More than 46,000 spider species have been documented worldwide, and each species has unique attributes, but the North American species, Peucetia viridans, is capable of impressive feats that few spiders can match. This spider species is also notable for being one of the most well-camouflaged spider species in the world, as their bright green exterior allows them to hide from predators and stake out prey within areas where vegetation is abundant. P. viridans is more commonly known as the green lynx spider, and this species is one of the most commonly Googled spider species in the US, probably because their striking appearance is often noticed by gardeners and landscapers in residential areas. While the green lynx spider is not considered a species of medical importance, it has been known to inflict bites that cause pain sensations similar to those caused by bee stings. In addition to inflicting venomous, but ultimately harmless bites, females of this species have the ability to spit venom as far as 8 inches toward any approaching threat. Case studies have described individuals suffering from severe eye irritation and temporary blindness after green lynx venom had been sprayed into their eyes.

The green lynx spider can be found in most southern states from California to North Carolina, and they are particularly abundant throughout Louisiana due to the state’s abundant vegetation, hot climate, and diversity of plant and insect species. The green lynx spider is one of the primary insect predators in grassy fields, low shrubs and in any area within their habitat where vegetation is prevalent. These spiders are also commonly spotted on structures, in gardens and within low foliage on residential yards. They sometimes wander indoors, but they are not well adapted to indoor locations. Female green lynx spiders are relatively large at about an inch in body length with long legs, and their size often intimidates residents when the spider is spotted in gardens. This spider’s rapid speed and ability to jump from plant-to-plant earned them their common “lynx” name. Female green lynx spiders aggressively defend their egg sacs within gardens, and simply approaching a female in this circumstance will prompt them to spray harmful venom. This venom has caused severe conjunctivitis and temporary vision loss in humans who have been sprayed in the face by these spiders. Due to the absence of an anatomical aiming mechanism in the female’s mouthparts, researchers believe that green lynx spiders evolved to spit at large targets as opposed to other arthropod enemies.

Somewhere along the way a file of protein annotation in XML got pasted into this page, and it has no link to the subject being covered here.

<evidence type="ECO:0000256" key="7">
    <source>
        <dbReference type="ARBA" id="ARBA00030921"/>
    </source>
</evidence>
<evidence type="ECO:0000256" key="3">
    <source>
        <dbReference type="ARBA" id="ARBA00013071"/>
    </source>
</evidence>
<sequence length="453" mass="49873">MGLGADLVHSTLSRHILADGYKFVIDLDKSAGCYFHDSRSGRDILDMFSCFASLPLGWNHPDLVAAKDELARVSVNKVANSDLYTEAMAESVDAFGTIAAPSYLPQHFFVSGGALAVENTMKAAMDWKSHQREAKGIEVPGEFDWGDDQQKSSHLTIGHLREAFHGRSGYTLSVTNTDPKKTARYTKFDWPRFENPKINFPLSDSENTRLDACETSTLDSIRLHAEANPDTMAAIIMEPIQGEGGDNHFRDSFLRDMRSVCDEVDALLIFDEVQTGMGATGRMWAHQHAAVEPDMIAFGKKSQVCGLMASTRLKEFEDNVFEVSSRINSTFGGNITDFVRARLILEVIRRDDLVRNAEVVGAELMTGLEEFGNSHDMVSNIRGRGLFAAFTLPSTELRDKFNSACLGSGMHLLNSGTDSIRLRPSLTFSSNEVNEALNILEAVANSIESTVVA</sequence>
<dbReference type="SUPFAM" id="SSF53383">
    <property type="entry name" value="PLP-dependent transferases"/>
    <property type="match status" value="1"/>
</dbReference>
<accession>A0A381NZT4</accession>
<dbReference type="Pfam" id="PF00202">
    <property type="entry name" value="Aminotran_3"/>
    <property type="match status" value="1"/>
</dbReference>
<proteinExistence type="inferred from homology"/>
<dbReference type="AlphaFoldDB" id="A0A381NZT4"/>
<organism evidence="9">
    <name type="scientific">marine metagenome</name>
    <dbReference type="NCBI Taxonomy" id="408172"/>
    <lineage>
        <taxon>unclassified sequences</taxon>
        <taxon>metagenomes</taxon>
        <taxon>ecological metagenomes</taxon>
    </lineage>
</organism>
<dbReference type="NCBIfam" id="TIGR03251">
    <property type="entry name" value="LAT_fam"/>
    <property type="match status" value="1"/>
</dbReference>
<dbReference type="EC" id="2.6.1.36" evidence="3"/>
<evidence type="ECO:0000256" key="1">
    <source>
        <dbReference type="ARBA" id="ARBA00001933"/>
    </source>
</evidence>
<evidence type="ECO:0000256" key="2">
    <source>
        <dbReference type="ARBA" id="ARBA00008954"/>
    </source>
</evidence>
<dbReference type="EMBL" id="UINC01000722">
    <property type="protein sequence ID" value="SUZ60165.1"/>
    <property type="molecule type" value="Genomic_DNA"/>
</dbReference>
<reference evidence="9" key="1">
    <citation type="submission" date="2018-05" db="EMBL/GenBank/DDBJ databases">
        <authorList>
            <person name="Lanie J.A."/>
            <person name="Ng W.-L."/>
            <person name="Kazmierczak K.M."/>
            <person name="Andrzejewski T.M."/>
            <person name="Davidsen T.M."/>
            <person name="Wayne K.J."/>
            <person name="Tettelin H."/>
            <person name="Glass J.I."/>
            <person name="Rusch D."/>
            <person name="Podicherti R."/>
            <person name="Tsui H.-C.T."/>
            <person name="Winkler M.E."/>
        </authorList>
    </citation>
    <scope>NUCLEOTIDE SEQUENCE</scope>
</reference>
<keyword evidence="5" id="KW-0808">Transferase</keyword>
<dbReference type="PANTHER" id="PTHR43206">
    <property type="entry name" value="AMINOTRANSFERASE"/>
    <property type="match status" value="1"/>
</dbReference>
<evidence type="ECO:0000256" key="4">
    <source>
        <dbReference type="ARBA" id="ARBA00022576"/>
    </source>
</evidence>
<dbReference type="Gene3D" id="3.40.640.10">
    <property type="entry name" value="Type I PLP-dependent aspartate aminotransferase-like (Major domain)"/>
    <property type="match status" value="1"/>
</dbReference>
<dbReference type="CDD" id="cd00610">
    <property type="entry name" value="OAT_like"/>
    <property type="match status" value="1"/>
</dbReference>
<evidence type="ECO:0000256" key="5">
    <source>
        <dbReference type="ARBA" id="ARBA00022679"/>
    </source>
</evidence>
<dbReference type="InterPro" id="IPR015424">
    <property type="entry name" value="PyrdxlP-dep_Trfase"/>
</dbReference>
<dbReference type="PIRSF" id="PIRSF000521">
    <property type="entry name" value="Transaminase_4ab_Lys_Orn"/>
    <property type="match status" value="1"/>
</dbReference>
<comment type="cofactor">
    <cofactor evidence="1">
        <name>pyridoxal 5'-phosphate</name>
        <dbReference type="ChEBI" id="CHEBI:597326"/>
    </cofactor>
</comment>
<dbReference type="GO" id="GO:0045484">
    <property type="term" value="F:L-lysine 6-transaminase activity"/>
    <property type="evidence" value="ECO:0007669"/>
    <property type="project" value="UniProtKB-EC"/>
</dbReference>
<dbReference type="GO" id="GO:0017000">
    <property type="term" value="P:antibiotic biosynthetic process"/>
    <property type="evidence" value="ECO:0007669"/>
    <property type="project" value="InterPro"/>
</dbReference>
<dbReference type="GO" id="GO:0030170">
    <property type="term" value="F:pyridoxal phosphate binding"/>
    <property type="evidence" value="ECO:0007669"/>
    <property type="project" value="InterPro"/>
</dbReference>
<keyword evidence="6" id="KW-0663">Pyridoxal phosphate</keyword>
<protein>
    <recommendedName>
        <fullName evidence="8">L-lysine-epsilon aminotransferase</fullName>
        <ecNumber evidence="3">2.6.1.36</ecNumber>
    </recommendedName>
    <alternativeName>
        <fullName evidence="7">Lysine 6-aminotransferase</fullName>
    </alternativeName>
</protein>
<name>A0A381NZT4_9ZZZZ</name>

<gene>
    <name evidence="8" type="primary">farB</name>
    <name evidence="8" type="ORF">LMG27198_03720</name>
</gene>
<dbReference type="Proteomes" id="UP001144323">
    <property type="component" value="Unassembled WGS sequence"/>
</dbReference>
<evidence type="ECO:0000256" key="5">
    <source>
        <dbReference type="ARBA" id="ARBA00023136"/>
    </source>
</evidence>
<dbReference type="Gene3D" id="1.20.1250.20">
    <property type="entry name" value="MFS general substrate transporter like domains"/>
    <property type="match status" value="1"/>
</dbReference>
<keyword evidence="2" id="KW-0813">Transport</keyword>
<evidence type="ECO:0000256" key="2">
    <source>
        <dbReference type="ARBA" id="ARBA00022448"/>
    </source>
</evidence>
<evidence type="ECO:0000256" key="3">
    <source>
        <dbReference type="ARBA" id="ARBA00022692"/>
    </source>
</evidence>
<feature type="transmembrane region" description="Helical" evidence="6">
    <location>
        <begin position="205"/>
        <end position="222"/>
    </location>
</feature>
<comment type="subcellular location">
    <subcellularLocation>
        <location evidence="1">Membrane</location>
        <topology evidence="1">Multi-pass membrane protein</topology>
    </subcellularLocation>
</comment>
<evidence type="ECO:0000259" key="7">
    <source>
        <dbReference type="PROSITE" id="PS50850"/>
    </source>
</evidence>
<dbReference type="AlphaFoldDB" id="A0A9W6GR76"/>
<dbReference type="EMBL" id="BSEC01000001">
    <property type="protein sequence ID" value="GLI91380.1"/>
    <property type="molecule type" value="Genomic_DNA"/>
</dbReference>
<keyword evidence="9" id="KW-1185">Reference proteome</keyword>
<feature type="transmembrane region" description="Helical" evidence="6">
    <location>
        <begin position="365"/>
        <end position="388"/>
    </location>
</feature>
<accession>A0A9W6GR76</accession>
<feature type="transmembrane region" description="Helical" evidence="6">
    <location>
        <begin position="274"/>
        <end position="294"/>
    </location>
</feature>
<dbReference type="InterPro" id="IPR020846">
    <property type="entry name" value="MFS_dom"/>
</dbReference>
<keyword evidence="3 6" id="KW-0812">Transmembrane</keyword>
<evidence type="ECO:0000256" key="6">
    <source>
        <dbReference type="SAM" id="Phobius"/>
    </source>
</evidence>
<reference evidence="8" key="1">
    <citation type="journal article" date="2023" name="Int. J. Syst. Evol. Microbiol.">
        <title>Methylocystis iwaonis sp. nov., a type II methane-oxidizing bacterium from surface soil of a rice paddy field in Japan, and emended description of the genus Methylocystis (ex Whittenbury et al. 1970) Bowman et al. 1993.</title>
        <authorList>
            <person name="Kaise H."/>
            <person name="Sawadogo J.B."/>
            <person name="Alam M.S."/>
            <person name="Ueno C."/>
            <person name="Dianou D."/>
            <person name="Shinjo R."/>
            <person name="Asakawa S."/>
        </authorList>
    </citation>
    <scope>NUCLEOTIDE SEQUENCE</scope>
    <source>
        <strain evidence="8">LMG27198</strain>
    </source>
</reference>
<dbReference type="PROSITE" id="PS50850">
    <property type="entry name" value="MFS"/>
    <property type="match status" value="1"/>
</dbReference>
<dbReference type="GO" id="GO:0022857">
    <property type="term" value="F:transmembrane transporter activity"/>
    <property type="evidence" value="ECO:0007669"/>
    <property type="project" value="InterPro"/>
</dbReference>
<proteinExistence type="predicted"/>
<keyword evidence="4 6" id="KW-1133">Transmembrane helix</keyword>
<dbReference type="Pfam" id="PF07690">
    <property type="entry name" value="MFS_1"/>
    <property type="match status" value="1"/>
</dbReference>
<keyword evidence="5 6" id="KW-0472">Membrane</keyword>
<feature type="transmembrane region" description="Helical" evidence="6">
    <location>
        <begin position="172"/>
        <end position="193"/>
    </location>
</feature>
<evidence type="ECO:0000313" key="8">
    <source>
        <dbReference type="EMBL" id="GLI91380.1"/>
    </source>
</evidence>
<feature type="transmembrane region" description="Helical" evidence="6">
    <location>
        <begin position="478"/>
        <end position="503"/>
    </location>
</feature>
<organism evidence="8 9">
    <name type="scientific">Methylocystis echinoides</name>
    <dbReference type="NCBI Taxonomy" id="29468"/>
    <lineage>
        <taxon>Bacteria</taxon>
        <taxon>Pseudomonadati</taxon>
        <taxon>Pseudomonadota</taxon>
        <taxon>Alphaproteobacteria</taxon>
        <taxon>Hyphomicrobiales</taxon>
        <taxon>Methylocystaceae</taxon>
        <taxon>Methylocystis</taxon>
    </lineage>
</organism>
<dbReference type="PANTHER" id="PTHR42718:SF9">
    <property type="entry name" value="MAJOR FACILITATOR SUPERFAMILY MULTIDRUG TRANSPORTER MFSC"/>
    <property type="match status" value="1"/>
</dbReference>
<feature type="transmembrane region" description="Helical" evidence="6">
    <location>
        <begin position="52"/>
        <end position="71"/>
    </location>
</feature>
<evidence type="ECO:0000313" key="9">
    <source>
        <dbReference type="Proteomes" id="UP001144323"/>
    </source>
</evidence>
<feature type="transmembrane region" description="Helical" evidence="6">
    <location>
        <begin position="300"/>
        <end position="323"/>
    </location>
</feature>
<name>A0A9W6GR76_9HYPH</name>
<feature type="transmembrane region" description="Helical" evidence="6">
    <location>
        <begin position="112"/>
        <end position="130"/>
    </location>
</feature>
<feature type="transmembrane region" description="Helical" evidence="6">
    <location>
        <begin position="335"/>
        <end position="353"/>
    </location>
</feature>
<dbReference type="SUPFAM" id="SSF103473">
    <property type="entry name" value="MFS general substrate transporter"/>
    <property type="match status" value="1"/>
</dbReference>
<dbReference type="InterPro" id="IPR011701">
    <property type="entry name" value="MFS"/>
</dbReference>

Have you ever spotted a bright green spider in your yard?



3 To 5 Inch Huntsman Spiders Easily Slip Through Narrow Wall Cracks In Order To Invade Homes During The Fall Season

Huntsman spiders are well known for being some of the largest sized spiders in the world. Huntsman spiders belong to the Sparassidae family of spiders, which contains more than 1,300 documented species spread across five continents. Huntsman spiders are well known as abnormally large arachnids in Australia, but the spiders likely originated from Asia, and several species have been found in the Americas and Europe. When people think about exotic and massively large spiders in Australia, the giant huntsman spider species comes to many people’s mind. Not long ago, a group of Australians captured footage of a giant huntsman spider violently subduing a frantic opossum. This footage quickly went viral, and now many Americans regret ever having learned about the existence of this otherworldly creature.